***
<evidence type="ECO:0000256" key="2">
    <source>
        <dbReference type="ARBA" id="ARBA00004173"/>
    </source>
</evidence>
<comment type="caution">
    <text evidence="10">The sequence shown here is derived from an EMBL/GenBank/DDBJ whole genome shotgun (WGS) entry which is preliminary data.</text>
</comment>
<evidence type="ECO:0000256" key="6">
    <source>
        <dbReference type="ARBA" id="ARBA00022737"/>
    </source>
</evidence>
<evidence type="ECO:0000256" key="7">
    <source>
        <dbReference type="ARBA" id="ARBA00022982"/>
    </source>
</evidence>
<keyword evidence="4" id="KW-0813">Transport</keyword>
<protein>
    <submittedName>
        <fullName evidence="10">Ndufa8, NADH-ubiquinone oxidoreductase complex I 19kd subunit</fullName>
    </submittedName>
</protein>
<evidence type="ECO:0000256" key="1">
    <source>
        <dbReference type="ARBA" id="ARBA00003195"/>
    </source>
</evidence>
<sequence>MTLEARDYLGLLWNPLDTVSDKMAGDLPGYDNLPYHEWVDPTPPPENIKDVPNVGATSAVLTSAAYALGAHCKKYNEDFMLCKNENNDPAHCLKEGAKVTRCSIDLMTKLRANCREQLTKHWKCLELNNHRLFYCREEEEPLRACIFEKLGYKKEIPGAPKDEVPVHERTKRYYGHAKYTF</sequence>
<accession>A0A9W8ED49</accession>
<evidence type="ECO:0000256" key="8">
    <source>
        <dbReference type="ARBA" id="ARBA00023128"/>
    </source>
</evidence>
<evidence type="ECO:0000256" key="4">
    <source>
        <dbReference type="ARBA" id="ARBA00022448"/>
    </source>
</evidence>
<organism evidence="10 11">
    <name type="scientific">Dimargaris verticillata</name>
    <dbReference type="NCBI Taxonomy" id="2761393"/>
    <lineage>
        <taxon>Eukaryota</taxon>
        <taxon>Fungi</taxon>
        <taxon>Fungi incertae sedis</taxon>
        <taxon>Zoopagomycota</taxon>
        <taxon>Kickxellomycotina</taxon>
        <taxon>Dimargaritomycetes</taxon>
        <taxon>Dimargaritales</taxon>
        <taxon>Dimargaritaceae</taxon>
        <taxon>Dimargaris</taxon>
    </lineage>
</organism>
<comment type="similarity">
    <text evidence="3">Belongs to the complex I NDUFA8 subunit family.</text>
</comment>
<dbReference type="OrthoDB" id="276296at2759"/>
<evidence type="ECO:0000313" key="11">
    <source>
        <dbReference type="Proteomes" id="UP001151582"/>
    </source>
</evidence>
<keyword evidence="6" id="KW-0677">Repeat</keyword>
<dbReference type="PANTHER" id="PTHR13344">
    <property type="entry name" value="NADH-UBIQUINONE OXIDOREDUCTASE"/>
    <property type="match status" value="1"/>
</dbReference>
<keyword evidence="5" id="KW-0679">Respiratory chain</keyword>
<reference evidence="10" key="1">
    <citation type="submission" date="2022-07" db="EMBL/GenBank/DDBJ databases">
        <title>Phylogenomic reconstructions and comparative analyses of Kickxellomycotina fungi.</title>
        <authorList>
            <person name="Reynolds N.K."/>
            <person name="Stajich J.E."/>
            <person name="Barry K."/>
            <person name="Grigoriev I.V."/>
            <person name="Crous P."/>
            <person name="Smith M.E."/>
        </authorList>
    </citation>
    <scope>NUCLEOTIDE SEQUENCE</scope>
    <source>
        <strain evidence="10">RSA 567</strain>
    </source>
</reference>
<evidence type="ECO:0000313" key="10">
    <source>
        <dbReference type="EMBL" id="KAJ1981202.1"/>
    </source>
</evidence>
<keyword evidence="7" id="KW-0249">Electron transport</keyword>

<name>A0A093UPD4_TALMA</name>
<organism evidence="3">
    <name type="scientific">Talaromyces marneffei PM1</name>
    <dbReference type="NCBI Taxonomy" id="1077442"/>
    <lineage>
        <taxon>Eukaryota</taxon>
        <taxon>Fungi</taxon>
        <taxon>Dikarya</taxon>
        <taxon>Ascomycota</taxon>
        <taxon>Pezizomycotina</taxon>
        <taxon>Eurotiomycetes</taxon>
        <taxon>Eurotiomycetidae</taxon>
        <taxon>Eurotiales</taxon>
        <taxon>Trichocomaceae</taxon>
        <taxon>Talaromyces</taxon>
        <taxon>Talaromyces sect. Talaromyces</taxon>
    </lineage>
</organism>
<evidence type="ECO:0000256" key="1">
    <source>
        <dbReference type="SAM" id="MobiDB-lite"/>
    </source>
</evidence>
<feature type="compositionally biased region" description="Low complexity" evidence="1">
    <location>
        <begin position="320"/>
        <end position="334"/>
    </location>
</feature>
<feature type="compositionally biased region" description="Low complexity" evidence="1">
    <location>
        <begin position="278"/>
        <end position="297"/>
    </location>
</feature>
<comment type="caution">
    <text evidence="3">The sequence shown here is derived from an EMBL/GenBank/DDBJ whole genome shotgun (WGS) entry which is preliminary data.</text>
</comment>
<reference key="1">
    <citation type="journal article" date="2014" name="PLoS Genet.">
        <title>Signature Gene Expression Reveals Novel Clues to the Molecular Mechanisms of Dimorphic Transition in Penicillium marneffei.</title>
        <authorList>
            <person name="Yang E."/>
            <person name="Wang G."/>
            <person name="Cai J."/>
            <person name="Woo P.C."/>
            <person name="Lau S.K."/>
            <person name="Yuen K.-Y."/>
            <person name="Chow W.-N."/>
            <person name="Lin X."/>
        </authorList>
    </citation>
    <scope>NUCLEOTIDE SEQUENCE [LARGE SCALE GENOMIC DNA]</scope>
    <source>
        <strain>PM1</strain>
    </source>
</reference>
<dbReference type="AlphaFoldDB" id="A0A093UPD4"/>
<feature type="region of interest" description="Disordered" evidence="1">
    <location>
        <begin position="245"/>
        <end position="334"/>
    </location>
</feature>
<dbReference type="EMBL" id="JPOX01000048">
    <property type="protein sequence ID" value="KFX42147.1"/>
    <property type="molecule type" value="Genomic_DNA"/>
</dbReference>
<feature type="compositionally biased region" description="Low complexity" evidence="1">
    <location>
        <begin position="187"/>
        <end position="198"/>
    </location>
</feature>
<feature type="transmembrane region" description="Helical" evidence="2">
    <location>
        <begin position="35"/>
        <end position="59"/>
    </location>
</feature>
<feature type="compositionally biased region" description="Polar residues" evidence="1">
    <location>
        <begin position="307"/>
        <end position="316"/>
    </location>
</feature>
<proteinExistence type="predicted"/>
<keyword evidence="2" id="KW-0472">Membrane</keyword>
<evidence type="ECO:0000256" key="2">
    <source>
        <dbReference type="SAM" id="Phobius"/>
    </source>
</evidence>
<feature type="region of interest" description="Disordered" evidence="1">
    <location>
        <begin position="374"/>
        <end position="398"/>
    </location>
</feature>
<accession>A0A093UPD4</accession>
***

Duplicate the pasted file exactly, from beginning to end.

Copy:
<evidence type="ECO:0000256" key="2">
    <source>
        <dbReference type="ARBA" id="ARBA00004173"/>
    </source>
</evidence>
<comment type="caution">
    <text evidence="10">The sequence shown here is derived from an EMBL/GenBank/DDBJ whole genome shotgun (WGS) entry which is preliminary data.</text>
</comment>
<evidence type="ECO:0000256" key="6">
    <source>
        <dbReference type="ARBA" id="ARBA00022737"/>
    </source>
</evidence>
<evidence type="ECO:0000256" key="7">
    <source>
        <dbReference type="ARBA" id="ARBA00022982"/>
    </source>
</evidence>
<keyword evidence="4" id="KW-0813">Transport</keyword>
<protein>
    <submittedName>
        <fullName evidence="10">Ndufa8, NADH-ubiquinone oxidoreductase complex I 19kd subunit</fullName>
    </submittedName>
</protein>
<evidence type="ECO:0000256" key="1">
    <source>
        <dbReference type="ARBA" id="ARBA00003195"/>
    </source>
</evidence>
<sequence>MTLEARDYLGLLWNPLDTVSDKMAGDLPGYDNLPYHEWVDPTPPPENIKDVPNVGATSAVLTSAAYALGAHCKKYNEDFMLCKNENNDPAHCLKEGAKVTRCSIDLMTKLRANCREQLTKHWKCLELNNHRLFYCREEEEPLRACIFEKLGYKKEIPGAPKDEVPVHERTKRYYGHAKYTF</sequence>
<accession>A0A9W8ED49</accession>
<evidence type="ECO:0000256" key="8">
    <source>
        <dbReference type="ARBA" id="ARBA00023128"/>
    </source>
</evidence>
<evidence type="ECO:0000256" key="4">
    <source>
        <dbReference type="ARBA" id="ARBA00022448"/>
    </source>
</evidence>
<organism evidence="10 11">
    <name type="scientific">Dimargaris verticillata</name>
    <dbReference type="NCBI Taxonomy" id="2761393"/>
    <lineage>
        <taxon>Eukaryota</taxon>
        <taxon>Fungi</taxon>
        <taxon>Fungi incertae sedis</taxon>
        <taxon>Zoopagomycota</taxon>
        <taxon>Kickxellomycotina</taxon>
        <taxon>Dimargaritomycetes</taxon>
        <taxon>Dimargaritales</taxon>
        <taxon>Dimargaritaceae</taxon>
        <taxon>Dimargaris</taxon>
    </lineage>
</organism>
<comment type="similarity">
    <text evidence="3">Belongs to the complex I NDUFA8 subunit family.</text>
</comment>
<dbReference type="OrthoDB" id="276296at2759"/>
<evidence type="ECO:0000313" key="11">
    <source>
        <dbReference type="Proteomes" id="UP001151582"/>
    </source>
</evidence>
<keyword evidence="6" id="KW-0677">Repeat</keyword>
<dbReference type="PANTHER" id="PTHR13344">
    <property type="entry name" value="NADH-UBIQUINONE OXIDOREDUCTASE"/>
    <property type="match status" value="1"/>
</dbReference>
<keyword evidence="5" id="KW-0679">Respiratory chain</keyword>
<reference evidence="10" key="1">
    <citation type="submission" date="2022-07" db="EMBL/GenBank/DDBJ databases">
        <title>Phylogenomic reconstructions and comparative analyses of Kickxellomycotina fungi.</title>
        <authorList>
            <person name="Reynolds N.K."/>
            <person name="Stajich J.E."/>
            <person name="Barry K."/>
            <person name="Grigoriev I.V."/>
            <person name="Crous P."/>
            <person name="Smith M.E."/>
        </authorList>
    </citation>
    <scope>NUCLEOTIDE SEQUENCE</scope>
    <source>
        <strain evidence="10">RSA 567</strain>
    </source>
</reference>
<evidence type="ECO:0000313" key="10">
    <source>
        <dbReference type="EMBL" id="KAJ1981202.1"/>
    </source>
</evidence>
<keyword evidence="7" id="KW-0249">Electron transport</keyword>

<name>A0A093UPD4_TALMA</name>
<organism evidence="3">
    <name type="scientific">Talaromyces marneffei PM1</name>
    <dbReference type="NCBI Taxonomy" id="1077442"/>
    <lineage>
        <taxon>Eukaryota</taxon>
        <taxon>Fungi</taxon>
        <taxon>Dikarya</taxon>
        <taxon>Ascomycota</taxon>
        <taxon>Pezizomycotina</taxon>
        <taxon>Eurotiomycetes</taxon>
        <taxon>Eurotiomycetidae</taxon>
        <taxon>Eurotiales</taxon>
        <taxon>Trichocomaceae</taxon>
        <taxon>Talaromyces</taxon>
        <taxon>Talaromyces sect. Talaromyces</taxon>
    </lineage>
</organism>
<evidence type="ECO:0000256" key="1">
    <source>
        <dbReference type="SAM" id="MobiDB-lite"/>
    </source>
</evidence>
<feature type="compositionally biased region" description="Low complexity" evidence="1">
    <location>
        <begin position="320"/>
        <end position="334"/>
    </location>
</feature>
<feature type="compositionally biased region" description="Low complexity" evidence="1">
    <location>
        <begin position="278"/>
        <end position="297"/>
    </location>
</feature>
<comment type="caution">
    <text evidence="3">The sequence shown here is derived from an EMBL/GenBank/DDBJ whole genome shotgun (WGS) entry which is preliminary data.</text>
</comment>
<reference key="1">
    <citation type="journal article" date="2014" name="PLoS Genet.">
        <title>Signature Gene Expression Reveals Novel Clues to the Molecular Mechanisms of Dimorphic Transition in Penicillium marneffei.</title>
        <authorList>
            <person name="Yang E."/>
            <person name="Wang G."/>
            <person name="Cai J."/>
            <person name="Woo P.C."/>
            <person name="Lau S.K."/>
            <person name="Yuen K.-Y."/>
            <person name="Chow W.-N."/>
            <person name="Lin X."/>
        </authorList>
    </citation>
    <scope>NUCLEOTIDE SEQUENCE [LARGE SCALE GENOMIC DNA]</scope>
    <source>
        <strain>PM1</strain>
    </source>
</reference>
<dbReference type="AlphaFoldDB" id="A0A093UPD4"/>
<feature type="region of interest" description="Disordered" evidence="1">
    <location>
        <begin position="245"/>
        <end position="334"/>
    </location>
</feature>
<dbReference type="EMBL" id="JPOX01000048">
    <property type="protein sequence ID" value="KFX42147.1"/>
    <property type="molecule type" value="Genomic_DNA"/>
</dbReference>
<feature type="compositionally biased region" description="Low complexity" evidence="1">
    <location>
        <begin position="187"/>
        <end position="198"/>
    </location>
</feature>
<feature type="transmembrane region" description="Helical" evidence="2">
    <location>
        <begin position="35"/>
        <end position="59"/>
    </location>
</feature>
<feature type="compositionally biased region" description="Polar residues" evidence="1">
    <location>
        <begin position="307"/>
        <end position="316"/>
    </location>
</feature>
<proteinExistence type="predicted"/>
<keyword evidence="2" id="KW-0472">Membrane</keyword>
<evidence type="ECO:0000256" key="2">
    <source>
        <dbReference type="SAM" id="Phobius"/>
    </source>
</evidence>
<feature type="region of interest" description="Disordered" evidence="1">
    <location>
        <begin position="374"/>
        <end position="398"/>
    </location>
</feature>
<accession>A0A093UPD4</accession>